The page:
NEWS | August 10, 2016

New grants help move innovative ideas to new discoveries

(SACRAMENTO, Calif.)

Two physician scientists received seed funding from the UC Davis Office of Research’s Science Translation and Innovative Research (STAIR) program to help demonstrate proof-of-concept and commercial feasibility of their innovative technologies, which address unmet market needs.

Tony Simon tests video game designed to improve cognitive abilities. Tony Simon tests video game designed to improve cognitive abilities.

The competitive STAIR grant program, now in its third year, provides awards up to $50,000 for UC Davis scientists. The program is run by Venture Catalyst, a unit within the Office of Research’s Technology Management and Corporate Relations division.

Richard Levenson,professor and vice chair of pathology and laboratory medicine, and assistant project scientist Farzad Fereidouni have created an innovative new method for spectral imaging that drastically reduces the amount of data needed for analysis. The novel approach uses a conventional camera sensor fitted with either a filter wheel or beam-splitting optics.

Tony Simon, professor of psychiatry and behavioral sciences, has invented a “neurotherapeutic” video game designed to help improve the cognitive abilities of children with genetic disorders such as chromosome 22q11.2 deletion, fragile X, Turner and Williams syndromes, among others.

In 2015 Levenson received funds to develop a prototype for a new type of microscopy instrument. Known as MUSE, or microscopy with ultraviolet surface excitation, the novel technology generates diagnostic-quality images of tissue samples in minutes using UV LED light, eliminating the need for the traditional time-consuming preparation of samples and glass slides.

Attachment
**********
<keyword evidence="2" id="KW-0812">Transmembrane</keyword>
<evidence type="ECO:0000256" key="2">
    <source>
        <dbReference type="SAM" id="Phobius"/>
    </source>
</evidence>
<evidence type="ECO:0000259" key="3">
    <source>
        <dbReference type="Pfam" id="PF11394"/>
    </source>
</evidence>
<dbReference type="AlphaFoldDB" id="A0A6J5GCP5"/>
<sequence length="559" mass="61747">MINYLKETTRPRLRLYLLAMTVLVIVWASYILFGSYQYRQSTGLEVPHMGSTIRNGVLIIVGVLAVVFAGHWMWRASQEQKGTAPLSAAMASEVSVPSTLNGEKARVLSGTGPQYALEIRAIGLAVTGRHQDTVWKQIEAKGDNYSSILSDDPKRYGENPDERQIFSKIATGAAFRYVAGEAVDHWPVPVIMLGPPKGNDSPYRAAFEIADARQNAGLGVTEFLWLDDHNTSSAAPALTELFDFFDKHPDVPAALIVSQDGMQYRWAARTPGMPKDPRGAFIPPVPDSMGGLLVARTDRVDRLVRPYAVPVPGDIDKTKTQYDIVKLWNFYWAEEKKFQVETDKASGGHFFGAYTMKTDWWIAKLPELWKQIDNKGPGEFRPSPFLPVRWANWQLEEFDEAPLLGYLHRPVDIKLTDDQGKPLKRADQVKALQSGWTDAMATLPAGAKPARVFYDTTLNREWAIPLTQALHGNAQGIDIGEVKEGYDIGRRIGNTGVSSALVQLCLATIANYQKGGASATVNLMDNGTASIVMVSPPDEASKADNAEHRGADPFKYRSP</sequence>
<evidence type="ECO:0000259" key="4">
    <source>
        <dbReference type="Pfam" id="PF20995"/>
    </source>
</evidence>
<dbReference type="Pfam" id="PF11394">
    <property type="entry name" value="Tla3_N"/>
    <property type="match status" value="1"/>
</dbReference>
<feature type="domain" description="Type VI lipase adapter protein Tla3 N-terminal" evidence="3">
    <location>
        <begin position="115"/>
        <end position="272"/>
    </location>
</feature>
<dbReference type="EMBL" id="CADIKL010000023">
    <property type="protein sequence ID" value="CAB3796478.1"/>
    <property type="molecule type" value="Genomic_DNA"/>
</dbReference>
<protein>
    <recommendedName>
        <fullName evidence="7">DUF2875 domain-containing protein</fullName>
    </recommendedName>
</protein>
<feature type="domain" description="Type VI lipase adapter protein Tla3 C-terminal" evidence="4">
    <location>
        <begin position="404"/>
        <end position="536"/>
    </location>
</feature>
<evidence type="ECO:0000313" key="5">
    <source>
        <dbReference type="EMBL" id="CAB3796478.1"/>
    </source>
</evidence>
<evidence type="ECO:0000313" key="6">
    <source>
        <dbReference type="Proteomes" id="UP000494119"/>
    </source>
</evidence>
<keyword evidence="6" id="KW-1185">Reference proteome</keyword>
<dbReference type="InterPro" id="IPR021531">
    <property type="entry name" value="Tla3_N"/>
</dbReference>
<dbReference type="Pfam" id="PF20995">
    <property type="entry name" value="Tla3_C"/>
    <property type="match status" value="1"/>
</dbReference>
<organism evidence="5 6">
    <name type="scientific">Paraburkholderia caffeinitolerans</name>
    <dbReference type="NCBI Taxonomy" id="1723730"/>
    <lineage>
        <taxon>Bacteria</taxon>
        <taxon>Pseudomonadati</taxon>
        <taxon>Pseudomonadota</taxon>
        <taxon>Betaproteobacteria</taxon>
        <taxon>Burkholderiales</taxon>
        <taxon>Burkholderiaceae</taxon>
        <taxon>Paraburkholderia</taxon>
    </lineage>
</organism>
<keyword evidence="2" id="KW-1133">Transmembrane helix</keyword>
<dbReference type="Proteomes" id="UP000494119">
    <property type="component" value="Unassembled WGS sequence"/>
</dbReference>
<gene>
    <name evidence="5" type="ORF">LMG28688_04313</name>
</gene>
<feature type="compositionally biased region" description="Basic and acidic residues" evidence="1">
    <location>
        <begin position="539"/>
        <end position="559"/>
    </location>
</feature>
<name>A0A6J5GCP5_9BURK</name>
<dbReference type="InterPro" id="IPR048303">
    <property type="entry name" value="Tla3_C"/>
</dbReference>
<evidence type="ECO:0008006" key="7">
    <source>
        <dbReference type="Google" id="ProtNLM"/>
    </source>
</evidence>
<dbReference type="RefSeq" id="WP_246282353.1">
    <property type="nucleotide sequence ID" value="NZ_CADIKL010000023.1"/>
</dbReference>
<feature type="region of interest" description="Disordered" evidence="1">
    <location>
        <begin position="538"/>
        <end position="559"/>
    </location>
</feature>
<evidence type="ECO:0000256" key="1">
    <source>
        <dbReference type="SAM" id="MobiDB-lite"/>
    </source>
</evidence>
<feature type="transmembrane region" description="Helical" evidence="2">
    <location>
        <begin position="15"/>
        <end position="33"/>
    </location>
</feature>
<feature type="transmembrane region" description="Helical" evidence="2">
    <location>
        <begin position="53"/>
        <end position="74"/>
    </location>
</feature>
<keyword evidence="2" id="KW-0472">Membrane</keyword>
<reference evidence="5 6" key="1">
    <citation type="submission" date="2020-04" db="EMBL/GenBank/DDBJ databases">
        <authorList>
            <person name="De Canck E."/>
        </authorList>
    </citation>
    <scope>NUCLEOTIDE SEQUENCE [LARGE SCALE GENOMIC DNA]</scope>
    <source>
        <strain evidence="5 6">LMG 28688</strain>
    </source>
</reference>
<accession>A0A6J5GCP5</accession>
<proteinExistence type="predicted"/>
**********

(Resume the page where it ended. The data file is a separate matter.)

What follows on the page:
renal artery
MUSE image of renal artery lets pathologists see features, such as elastin in the blood vessel wall (yellow), without requiring a special stain.

“The STAIR grant was pivotal in funding the opto-mechanical design of the prototypes, which we are assembling and will ship to collaborators,” he said. “Without STAIR funding, we would not have had the resources to move forward as quickly as we have.”

Two patents have been issued for the invention and a third application has been submitted and published. The team also has launched a startup company, MUSE Microscopy, Inc.

Other STAIR grant awardees include:

  • Gino Cortopassi, professor of molecular biosciences in the School of Veterinary Medicine, who is working on small molecule Shc inhibitors to combat pediatric NAFLD and diabetes
  • Kai Liu, a professor of physics in the College of Letters & Sciences, who is working on magnetic skyrmions for future nanoelectronics.

For more information about the grants, visit the UC Davis Office of Research website.